Even if you haven’t collected all of the revenues yet, showing that you have pre-orders for your product is a great sign for investors.
Sometimes this is one of the most critical moments for fundraising. You can have your best month in orders, yet need the working capital to be able to deliver on them.
This also happens to be one of the easy ways to drive some traction. Or you may double up on the benefits by running a crowdfunding campaign that can both yield orders, and bring in money, all while boosting your visibility and engagement too.
Considering the significance of accelerated growth for any startup, you’ll need more information on how to get that done. Check out this video I have created on how to get traction for your business. You’re sure to find it helpful.
What If You Are Just Starting Out With An Idea?
Even in the earliest days of a startup, it is great to be able to show some traction. The size of the traction isn’t necessarily as important as the volume of traction.
You may not have $10M in revenues yet. Though if you can show that you are doubling the amount of the few new customers you have each week, that is a great sign. Even if you are going from 5 to 10, to 20, to 40.
Team & Previous Track Record
If this startup is a brand new venture, and still just an idea, you may be able to lean on the resumes of your founding team, advisors, and key department heads.
If you can show that you’ve successfully grown companies in this industry before, or have even started and sold startups in other sectors, investors are going to be much more confident in your ability to succeed and do well with their money.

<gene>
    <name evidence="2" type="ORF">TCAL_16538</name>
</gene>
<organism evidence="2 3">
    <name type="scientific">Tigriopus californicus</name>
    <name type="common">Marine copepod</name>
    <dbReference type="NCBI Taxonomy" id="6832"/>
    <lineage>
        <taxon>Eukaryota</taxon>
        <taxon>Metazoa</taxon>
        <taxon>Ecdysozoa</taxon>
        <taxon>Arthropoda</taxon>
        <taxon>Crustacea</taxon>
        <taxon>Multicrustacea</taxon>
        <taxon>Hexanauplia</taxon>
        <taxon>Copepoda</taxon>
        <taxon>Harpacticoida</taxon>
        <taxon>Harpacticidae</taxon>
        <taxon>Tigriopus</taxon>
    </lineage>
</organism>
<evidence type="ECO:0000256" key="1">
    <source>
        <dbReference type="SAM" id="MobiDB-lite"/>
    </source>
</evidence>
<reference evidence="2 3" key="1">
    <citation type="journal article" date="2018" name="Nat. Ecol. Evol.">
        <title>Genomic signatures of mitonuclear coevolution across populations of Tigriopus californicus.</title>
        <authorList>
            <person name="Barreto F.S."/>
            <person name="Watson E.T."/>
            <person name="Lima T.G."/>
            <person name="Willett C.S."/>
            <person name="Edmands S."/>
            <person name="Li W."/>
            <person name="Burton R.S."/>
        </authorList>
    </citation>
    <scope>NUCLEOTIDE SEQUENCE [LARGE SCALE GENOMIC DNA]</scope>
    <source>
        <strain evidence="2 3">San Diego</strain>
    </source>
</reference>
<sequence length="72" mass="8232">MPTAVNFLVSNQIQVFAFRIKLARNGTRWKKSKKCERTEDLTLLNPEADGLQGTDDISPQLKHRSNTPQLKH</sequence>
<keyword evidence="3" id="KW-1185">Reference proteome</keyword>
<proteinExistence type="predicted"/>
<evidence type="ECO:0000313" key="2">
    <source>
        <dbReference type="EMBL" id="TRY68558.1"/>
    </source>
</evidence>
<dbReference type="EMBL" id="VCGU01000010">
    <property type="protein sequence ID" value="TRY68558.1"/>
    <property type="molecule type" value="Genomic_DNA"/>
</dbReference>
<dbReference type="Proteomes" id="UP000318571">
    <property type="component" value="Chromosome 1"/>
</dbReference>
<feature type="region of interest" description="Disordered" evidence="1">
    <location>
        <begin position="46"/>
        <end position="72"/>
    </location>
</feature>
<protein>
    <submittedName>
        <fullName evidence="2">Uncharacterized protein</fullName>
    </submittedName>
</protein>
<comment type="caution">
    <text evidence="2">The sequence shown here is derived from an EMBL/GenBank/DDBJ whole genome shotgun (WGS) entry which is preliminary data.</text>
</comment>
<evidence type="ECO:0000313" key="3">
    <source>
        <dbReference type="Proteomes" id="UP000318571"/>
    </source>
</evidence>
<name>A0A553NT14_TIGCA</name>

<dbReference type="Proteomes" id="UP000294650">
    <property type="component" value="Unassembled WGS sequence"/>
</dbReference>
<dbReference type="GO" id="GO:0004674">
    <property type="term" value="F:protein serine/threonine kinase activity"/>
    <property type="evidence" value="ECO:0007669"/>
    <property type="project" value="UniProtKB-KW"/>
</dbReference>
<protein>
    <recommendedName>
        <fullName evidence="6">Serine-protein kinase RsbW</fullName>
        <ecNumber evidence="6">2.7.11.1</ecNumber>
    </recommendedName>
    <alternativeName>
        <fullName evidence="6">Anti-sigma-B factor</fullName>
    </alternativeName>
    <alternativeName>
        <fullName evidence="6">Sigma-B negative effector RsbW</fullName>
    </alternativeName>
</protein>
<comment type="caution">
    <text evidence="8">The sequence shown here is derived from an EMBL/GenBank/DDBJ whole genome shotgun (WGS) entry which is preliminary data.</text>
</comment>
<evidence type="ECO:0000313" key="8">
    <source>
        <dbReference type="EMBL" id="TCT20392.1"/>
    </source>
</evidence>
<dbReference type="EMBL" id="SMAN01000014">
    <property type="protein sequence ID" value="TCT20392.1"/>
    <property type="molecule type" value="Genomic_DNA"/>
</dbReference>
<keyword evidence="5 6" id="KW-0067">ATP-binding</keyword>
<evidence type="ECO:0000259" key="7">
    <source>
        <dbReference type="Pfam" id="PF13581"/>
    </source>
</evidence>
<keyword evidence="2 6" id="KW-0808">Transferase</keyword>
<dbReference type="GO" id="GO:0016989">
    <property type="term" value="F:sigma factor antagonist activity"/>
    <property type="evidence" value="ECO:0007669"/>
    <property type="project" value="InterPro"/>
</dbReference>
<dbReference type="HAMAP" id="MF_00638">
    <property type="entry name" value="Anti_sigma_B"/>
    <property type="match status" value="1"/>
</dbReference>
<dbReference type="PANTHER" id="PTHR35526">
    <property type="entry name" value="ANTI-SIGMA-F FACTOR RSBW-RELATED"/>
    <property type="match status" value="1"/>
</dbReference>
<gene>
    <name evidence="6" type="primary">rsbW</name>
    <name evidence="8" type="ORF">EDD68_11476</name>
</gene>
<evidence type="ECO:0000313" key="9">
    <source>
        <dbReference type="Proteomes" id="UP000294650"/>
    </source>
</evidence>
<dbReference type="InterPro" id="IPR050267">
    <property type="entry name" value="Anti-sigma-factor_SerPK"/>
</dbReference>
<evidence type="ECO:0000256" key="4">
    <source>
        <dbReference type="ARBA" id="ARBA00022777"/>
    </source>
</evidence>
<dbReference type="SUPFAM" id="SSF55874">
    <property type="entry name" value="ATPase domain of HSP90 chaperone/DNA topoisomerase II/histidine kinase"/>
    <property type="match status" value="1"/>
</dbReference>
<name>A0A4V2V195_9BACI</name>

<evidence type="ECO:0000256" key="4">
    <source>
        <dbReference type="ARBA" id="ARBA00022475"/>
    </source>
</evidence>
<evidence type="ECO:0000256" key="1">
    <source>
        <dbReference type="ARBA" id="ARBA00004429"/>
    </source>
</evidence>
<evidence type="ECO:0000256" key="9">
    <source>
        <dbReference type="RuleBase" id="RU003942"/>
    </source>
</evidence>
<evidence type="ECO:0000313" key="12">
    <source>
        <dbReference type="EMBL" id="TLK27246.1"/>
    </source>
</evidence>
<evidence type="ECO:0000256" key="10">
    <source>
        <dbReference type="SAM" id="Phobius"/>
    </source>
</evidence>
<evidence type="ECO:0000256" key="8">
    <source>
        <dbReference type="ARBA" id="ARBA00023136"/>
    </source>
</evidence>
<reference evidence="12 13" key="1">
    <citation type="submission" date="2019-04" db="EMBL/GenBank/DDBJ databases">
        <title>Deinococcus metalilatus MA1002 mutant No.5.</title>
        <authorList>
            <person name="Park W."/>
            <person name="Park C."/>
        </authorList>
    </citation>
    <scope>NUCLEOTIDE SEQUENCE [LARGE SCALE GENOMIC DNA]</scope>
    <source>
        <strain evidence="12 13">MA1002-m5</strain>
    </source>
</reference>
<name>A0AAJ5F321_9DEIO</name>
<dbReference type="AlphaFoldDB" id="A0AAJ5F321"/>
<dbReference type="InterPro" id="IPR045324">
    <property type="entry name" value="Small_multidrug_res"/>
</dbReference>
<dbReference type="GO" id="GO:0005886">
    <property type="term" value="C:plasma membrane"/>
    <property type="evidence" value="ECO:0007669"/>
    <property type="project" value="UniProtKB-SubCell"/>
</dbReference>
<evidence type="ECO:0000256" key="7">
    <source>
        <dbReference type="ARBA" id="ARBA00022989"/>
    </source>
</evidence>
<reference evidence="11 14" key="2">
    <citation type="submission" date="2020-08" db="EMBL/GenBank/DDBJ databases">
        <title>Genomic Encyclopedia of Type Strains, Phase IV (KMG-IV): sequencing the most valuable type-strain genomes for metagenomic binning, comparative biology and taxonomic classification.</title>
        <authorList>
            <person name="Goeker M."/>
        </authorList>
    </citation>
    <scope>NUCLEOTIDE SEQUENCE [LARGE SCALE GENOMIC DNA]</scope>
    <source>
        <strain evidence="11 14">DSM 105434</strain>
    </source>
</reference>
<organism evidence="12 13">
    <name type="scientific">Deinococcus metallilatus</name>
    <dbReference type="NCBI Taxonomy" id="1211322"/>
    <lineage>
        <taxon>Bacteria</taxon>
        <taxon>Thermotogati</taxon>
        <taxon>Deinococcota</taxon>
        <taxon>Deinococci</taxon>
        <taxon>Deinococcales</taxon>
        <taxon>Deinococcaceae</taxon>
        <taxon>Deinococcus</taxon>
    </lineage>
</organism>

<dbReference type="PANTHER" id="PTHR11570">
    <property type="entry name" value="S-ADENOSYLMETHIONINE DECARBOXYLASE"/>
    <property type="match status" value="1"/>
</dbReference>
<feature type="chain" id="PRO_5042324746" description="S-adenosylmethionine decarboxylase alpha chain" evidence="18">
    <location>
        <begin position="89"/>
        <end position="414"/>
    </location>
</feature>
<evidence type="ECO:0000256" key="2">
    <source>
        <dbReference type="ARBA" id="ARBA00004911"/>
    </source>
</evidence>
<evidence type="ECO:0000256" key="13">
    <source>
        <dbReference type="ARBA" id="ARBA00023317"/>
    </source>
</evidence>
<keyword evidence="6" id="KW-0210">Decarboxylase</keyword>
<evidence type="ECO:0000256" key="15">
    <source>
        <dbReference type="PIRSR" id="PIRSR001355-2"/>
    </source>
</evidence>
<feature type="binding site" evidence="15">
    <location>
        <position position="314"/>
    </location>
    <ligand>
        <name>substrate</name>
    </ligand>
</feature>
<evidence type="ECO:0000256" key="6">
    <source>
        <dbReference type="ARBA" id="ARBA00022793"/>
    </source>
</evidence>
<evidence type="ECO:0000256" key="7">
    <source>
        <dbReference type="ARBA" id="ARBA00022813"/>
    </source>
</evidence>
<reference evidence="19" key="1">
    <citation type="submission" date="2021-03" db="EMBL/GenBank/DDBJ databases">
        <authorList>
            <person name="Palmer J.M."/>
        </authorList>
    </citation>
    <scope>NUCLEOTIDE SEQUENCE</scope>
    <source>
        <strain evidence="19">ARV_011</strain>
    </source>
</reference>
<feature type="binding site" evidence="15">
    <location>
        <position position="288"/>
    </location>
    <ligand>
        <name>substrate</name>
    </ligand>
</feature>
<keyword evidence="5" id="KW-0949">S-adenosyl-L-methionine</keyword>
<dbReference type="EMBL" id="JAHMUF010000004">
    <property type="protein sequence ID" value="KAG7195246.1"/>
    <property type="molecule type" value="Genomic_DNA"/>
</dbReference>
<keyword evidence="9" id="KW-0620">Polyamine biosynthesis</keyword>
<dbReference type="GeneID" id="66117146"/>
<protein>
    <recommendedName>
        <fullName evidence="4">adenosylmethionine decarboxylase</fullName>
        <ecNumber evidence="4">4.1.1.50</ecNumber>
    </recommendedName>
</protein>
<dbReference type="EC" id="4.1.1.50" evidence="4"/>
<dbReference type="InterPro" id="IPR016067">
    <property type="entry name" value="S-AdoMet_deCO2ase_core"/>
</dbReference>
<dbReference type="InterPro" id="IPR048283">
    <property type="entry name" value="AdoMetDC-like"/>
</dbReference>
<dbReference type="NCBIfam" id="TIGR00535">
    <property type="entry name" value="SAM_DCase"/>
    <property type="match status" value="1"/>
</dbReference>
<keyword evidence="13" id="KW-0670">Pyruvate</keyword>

Without any operating history, you can augment the little traction that you do have with your financial projections and forecasts.
Show an aggressive, yet realistic traction curve that you can achieve once you put this capital in the bank.
These are just projections, but sometimes you need to paint a picture of the possibility for potential investors.
Tips For Increasing Traffic Ahead Of A New Fundraising Round
If you are lacking traction, but need to raise money soon, or just want to maximize what you can raise, and obtain better terms in your next round, what might be some of the things you can do to drive more of it?
You might consider:
- Publishing more content (blogs, articles, podcasts, press releases)
- Adjust your pricing, or try running sales
- Offer freemium options to onboard more customers
- Add a recurring revenue option
- Release your next product or launch an upgrade
Traction is one of the most important factors for startups and their fundraising efforts.
Understand what does traction mean in a pitch deck and what it is that investors are looking for. Also, understand where this data goes in your pitch deck, and how to get more traction, and your fundraising campaigns will be much easier. You may also be able to raise more than you expected and on better terms.